Continuing with repossession after you have resisted or refused to allow the repossession may be considered a "breach" of the law. The defaulted debtor can sometimes call the police, requesting action against a repo that's taking place. But the police can intervene only if the repo agent is violating a law.

After the defaulted car is taken, the creditor might either keep it or resell it. In some states, that creditor is obligated to inform you about the specific disposition of the vehicle. If the car is to be sold at auction, state law might compel the creditor to tell you where and when the disposal event will take place. Then, if you wish, you could participate in the bidding yourself.

As the defaulting debtor, you might be entitled to "redeem" the vehicle before it's taken to the auction. To "buy back" the car, you must pay the full amount still owed, along with such related expenses as storage and sale preparation.

At the auction, your creditor doesn't have to obtain the highest possible bid. The forlorn vehicle must simply bring what's called "fair market value," in a sale conducted in a "commercially reasonable" way.

Some defaulted debtors elect "voluntary repossession," merely giving up the vehicle without any fuss or resistance. Naturally, the entire remaining debt - referred to as the "deficiency" - must be paid. Late payments might still wind up on your credit history, just as a repossession would.

If you think your car is in line for repossession, it's wise to remove all personal items. If you fail to do so, you're still entitled to have them returned to you later, but it's one more step that's best avoided.

Repo agents might find dangerous substances and weapons, said Bryanna Cox, president of Paradigm Recovery, during a trade event. Dealing with personal possessions also adds cost to the repossession. Repossessors have been trying recently to establish uniform guidelines on how to deal with those personal items, including the possibility of charging a fee for storing them. Best bet: remove everything that's loose from the car before it's about to be repossessed.

Late in April 2020, not long after the Covid pandemic burst into the world, finance officials were concerned about indebted families losing jobs and missing car payments. Democrats initiated a moratorium on repossessions, said Jennifer LaTourette, a lobbyist at Van Scoyoc Associates, during a used-car trade conference.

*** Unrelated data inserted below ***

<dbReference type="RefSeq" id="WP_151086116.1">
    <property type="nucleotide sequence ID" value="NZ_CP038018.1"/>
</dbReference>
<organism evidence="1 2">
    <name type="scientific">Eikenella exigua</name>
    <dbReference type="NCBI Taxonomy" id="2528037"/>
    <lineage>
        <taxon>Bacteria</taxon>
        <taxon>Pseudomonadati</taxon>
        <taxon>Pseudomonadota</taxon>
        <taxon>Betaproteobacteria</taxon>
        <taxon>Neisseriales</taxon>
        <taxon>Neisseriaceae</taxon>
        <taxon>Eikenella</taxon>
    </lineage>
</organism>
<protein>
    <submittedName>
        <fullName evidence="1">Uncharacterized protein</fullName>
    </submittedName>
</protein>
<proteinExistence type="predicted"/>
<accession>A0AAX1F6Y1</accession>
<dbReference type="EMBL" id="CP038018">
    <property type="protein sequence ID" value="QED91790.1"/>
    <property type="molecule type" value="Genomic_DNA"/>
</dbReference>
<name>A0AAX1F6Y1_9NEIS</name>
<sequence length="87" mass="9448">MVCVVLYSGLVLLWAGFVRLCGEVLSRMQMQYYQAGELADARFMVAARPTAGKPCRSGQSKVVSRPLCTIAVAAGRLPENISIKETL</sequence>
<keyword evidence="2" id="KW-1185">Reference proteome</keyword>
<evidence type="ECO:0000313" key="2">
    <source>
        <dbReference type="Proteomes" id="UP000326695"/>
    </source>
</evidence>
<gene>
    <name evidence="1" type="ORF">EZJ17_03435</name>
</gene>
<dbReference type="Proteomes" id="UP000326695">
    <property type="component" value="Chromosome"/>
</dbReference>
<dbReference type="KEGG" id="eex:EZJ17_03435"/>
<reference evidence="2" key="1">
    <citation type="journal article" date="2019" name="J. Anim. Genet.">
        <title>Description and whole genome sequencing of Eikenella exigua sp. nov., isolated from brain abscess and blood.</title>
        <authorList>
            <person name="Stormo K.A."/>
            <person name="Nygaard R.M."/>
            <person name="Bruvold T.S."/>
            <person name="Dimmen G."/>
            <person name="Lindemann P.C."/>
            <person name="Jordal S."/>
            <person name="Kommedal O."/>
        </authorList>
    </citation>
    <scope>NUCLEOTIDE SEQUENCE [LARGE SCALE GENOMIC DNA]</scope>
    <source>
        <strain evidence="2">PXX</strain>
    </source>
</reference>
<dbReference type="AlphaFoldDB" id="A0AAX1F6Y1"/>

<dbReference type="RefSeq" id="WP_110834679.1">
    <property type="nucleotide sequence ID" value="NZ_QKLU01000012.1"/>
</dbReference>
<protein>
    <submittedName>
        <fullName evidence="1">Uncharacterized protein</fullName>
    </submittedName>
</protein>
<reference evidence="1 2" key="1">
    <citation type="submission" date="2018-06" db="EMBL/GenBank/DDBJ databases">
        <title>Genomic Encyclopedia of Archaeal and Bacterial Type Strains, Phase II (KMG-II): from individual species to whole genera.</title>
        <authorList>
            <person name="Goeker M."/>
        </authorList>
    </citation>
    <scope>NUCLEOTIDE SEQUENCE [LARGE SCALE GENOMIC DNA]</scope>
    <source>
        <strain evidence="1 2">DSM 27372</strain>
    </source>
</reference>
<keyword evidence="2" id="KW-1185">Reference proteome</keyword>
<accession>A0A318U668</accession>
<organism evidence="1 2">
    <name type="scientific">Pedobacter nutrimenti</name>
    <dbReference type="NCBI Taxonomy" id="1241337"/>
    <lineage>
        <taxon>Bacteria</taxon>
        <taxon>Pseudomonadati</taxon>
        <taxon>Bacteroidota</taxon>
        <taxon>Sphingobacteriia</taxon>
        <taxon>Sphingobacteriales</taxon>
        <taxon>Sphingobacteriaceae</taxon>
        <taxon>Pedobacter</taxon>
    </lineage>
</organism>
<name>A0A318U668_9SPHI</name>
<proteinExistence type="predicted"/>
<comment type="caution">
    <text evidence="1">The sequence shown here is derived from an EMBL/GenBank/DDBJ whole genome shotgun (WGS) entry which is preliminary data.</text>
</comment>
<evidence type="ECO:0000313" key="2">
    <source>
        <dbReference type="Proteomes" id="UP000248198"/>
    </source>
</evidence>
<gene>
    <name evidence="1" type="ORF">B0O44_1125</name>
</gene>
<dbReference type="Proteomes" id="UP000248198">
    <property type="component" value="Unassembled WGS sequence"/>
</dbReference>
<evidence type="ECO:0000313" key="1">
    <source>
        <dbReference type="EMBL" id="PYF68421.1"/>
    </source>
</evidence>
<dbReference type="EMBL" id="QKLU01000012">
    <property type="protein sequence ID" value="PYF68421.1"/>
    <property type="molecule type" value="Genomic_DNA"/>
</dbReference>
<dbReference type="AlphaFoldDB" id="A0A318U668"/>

"Repo moratoriums" were for specified periods, such as two weeks, added Jessie Herdrich Irwin, of PAR North America. According to Chris McGinness, CEO at Primeritus Financial Services, lenders "put accounts on hold" in those early days, except for "voluntaries and impounds," which were a small share of the total. By the end of 2020, moratoriums were largely gone, leaving debt-laden families struggling to make those temporarily-blocked car payments.

How the repo agent is paid can affect the likelihood of misbehavior. If he or she gets a fee only when a car is brought in, it could be tempting to cut a corner or two during the repossession process. As for potential violence, some repossessors do have a history of committing offenses, but safety concerns go two ways. In this era of increasingly angry consumers, especially as the pandemic continues to fray people's nerves, agents have to consider their own safety while trying to confiscate an unhappy debtor's vehicle.

"Repoing" takes skills, explained Jose Delgado of Location Services LLC, during Used Car Week - an annual gathering of executives in the used-vehicle arena. A person can't - or shouldn't - suddenly decide to go into the field, unprepared; but some are "born into it."

About 2.2 million vehicles are repossessed each year, according to 2021 Repossession Facts. That's 5,418 repos per day.

According to an article in the Chicago Tribune, defaults have been soaring because people face negative social pressure to borrow excessively. Tom Webb, former chief economist at Cox Automotive, warned several years back that Americans were increasingly losing their creditworthiness due to unsustainable automobile debt. If they fail to control their financial behavior, repossession rates will keep rising. Consider yourself warned.

So, how can you keep the Repo guy away? Obviously, the best course is to make every payment on time. If a temporary financial situation develops - job loss, medical emergency, urgent car repair - causing you to fall behind, let the creditor know immediately. Remember, missing just one payment could set the repo process in motion.

Additional information on repossessions may be found at the Federal Trade Commission website.